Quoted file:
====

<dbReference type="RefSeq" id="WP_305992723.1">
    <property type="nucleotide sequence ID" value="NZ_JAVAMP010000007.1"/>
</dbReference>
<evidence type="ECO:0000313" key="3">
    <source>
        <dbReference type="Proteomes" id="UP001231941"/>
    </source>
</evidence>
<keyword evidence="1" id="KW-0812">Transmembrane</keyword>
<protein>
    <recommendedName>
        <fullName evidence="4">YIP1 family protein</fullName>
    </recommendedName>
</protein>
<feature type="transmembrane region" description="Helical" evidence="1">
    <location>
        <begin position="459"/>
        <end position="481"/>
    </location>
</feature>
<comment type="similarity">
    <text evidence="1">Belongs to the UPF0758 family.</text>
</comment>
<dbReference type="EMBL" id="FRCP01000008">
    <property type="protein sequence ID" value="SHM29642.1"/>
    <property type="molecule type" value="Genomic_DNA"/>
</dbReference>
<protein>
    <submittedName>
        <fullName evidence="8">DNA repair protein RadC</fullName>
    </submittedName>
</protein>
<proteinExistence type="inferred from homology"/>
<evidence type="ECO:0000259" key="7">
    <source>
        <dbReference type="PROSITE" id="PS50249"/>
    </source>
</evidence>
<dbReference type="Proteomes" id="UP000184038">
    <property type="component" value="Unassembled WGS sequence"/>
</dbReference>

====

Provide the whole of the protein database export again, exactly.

<dbReference type="RefSeq" id="WP_305992723.1">
    <property type="nucleotide sequence ID" value="NZ_JAVAMP010000007.1"/>
</dbReference>
<evidence type="ECO:0000313" key="3">
    <source>
        <dbReference type="Proteomes" id="UP001231941"/>
    </source>
</evidence>
<keyword evidence="1" id="KW-0812">Transmembrane</keyword>
<protein>
    <recommendedName>
        <fullName evidence="4">YIP1 family protein</fullName>
    </recommendedName>
</protein>
<feature type="transmembrane region" description="Helical" evidence="1">
    <location>
        <begin position="459"/>
        <end position="481"/>
    </location>
</feature>
<comment type="similarity">
    <text evidence="1">Belongs to the UPF0758 family.</text>
</comment>
<dbReference type="EMBL" id="FRCP01000008">
    <property type="protein sequence ID" value="SHM29642.1"/>
    <property type="molecule type" value="Genomic_DNA"/>
</dbReference>
<protein>
    <submittedName>
        <fullName evidence="8">DNA repair protein RadC</fullName>
    </submittedName>
</protein>
<proteinExistence type="inferred from homology"/>
<evidence type="ECO:0000259" key="7">
    <source>
        <dbReference type="PROSITE" id="PS50249"/>
    </source>
</evidence>
<dbReference type="Proteomes" id="UP000184038">
    <property type="component" value="Unassembled WGS sequence"/>
</dbReference>